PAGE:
Turkey Vulture Amelia Slips Transmitter, Soars Free!

Turkey Vulture Amelia on August 6, 2022. David Nadalin photo.

On August 4, 2022 Jake Burroughs, Sandra Miller and I trapped a Turkey Vulture for the Coastal Raptors Turkey Vulture Tracking research project. We fitted that vulture with a transmitter and wing-tag EA. Captured at the Ocean Shores, Washington airport, we named this one Amelia after famed aviator Amelia Earhart. (Vultures cannot be sexed by plumage or size differences so we don’t really know if this one is a male or female.)

Video of the release of Vulture Amelia’s release.

The transmitter we deployed is programed to provide precise location information hourly, sending data through the cell-phone network. On August 4 and 5 the signals we received were all less one mile from the release location.

Data reception took a drastic turn on August 6. All signals that we were receiving came from a vacant lot in a neighborhood about a half-mile from the release location (in red, map below). Most concerning was that data from the transmitter’s “activity sensor” indicated that our vulture was not moving.

On several occasions in summer and fall we looked for the downed vulture in the vacant lot at ground-level on foot and from above by drone, but to no avail.

On August 6, the same day the transmitter began transmitting only from the vacant lot, David Nadalin photographed Amelia at 11:15 AM soaring over the beach at Oyhut Wildlife Recreation Area. He reported his observation to the US Bird Banding Lab on August 10. The Lab did not notify me of David’s re-sighting until five months later, on January 6, 2023.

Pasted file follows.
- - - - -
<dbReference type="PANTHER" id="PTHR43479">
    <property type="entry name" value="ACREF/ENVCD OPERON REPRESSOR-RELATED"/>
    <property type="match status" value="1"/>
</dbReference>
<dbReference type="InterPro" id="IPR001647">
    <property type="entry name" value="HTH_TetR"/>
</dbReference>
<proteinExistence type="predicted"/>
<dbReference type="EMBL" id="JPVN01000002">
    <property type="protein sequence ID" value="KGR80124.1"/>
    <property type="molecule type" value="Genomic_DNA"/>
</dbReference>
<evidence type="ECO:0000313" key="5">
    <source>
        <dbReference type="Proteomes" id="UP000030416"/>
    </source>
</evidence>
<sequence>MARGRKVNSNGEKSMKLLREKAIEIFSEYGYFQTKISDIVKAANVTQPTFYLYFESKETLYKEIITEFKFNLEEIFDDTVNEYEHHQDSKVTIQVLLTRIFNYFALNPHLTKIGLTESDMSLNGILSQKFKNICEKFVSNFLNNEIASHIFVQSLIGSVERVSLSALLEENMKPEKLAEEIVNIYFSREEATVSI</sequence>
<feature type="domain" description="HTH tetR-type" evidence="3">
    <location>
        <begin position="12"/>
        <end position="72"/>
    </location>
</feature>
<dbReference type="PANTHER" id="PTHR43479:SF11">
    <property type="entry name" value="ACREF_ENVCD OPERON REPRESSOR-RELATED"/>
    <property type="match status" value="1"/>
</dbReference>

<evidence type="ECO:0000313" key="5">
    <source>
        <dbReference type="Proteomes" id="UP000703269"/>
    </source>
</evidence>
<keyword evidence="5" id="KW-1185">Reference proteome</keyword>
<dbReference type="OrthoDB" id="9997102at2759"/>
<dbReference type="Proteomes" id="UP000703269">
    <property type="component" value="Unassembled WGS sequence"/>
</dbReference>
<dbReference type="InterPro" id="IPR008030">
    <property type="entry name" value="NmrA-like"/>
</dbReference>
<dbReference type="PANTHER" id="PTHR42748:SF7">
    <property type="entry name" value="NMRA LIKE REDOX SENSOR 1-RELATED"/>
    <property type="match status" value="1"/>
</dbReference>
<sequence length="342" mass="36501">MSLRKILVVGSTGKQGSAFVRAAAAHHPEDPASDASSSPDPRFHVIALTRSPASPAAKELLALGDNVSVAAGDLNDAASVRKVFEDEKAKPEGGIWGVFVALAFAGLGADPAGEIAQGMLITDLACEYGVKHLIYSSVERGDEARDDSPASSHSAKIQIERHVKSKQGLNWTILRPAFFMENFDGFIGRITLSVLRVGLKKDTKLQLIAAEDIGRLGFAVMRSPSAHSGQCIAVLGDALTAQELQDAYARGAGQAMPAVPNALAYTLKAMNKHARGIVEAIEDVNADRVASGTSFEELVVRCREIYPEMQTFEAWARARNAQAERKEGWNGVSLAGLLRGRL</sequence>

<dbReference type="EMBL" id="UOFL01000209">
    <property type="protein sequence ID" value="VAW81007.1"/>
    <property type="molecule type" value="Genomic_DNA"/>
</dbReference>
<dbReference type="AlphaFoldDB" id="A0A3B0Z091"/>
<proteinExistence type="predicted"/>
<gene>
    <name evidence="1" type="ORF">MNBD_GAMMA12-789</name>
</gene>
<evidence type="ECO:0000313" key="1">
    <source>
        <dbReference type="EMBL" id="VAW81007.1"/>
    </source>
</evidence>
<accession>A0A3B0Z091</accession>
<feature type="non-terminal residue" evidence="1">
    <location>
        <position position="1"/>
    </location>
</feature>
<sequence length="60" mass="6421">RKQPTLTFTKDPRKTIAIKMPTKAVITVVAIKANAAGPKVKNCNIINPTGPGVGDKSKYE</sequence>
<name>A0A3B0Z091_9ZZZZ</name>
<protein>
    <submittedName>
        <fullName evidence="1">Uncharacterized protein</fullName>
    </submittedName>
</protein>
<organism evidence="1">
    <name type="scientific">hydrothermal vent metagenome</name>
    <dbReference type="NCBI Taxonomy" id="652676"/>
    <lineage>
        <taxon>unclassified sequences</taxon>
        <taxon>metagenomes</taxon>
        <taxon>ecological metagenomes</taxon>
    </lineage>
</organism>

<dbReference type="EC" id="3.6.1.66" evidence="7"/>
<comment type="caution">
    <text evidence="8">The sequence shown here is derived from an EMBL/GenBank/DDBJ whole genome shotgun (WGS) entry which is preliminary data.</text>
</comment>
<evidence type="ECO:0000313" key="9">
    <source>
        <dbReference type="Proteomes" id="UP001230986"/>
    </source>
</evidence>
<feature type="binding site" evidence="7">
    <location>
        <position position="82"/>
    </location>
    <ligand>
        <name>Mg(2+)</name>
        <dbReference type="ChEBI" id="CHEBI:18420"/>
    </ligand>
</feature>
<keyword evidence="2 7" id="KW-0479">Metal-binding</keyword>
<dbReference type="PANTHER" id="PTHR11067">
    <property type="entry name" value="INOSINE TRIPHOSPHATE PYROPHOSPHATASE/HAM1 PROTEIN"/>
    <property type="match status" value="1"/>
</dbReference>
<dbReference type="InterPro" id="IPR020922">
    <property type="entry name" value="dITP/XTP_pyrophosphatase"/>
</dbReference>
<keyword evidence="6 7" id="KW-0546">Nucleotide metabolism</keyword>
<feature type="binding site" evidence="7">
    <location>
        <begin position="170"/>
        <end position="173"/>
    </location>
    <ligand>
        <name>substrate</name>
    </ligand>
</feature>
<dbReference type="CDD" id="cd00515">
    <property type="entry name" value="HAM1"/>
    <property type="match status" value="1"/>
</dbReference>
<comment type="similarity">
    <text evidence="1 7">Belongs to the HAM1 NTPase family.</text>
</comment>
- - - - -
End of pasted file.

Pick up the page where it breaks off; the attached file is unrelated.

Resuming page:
The next day I initiated correspondence with David by email to find out more. He sent two wonderful photos of Amelia in flight, one of which is featured here.

Quoting David – We were vacationing at Oyhut and I took my camera out to photograph Pelicans when this Vulture few over. I took a few opportunistic shots but didn’t notice the tag until I looked on the computer a few days later.didn’t look like it was under any kind of stress at all.

When David photographed EA at 11:15 AM, her transmitter had been sending signals from the vacant lot several miles to the north earlier in the day. David’s re-sighting tells us that Amelia had shed her transmitter.

Thanks, David, for allowing us to know that Amelia is alive and well. Whew! (If only the same could be said for Amelia’s namesake, one of our most famous aviators.)

Photographer David Nadalin. You can follow David’s wonderful photos on Facebook at: https://www.facebook.com/davidnadalinphotos

Note: If you would like to see more of my Blog posts on Turkey Vultures, click on Tracking Turkey Vultures below.

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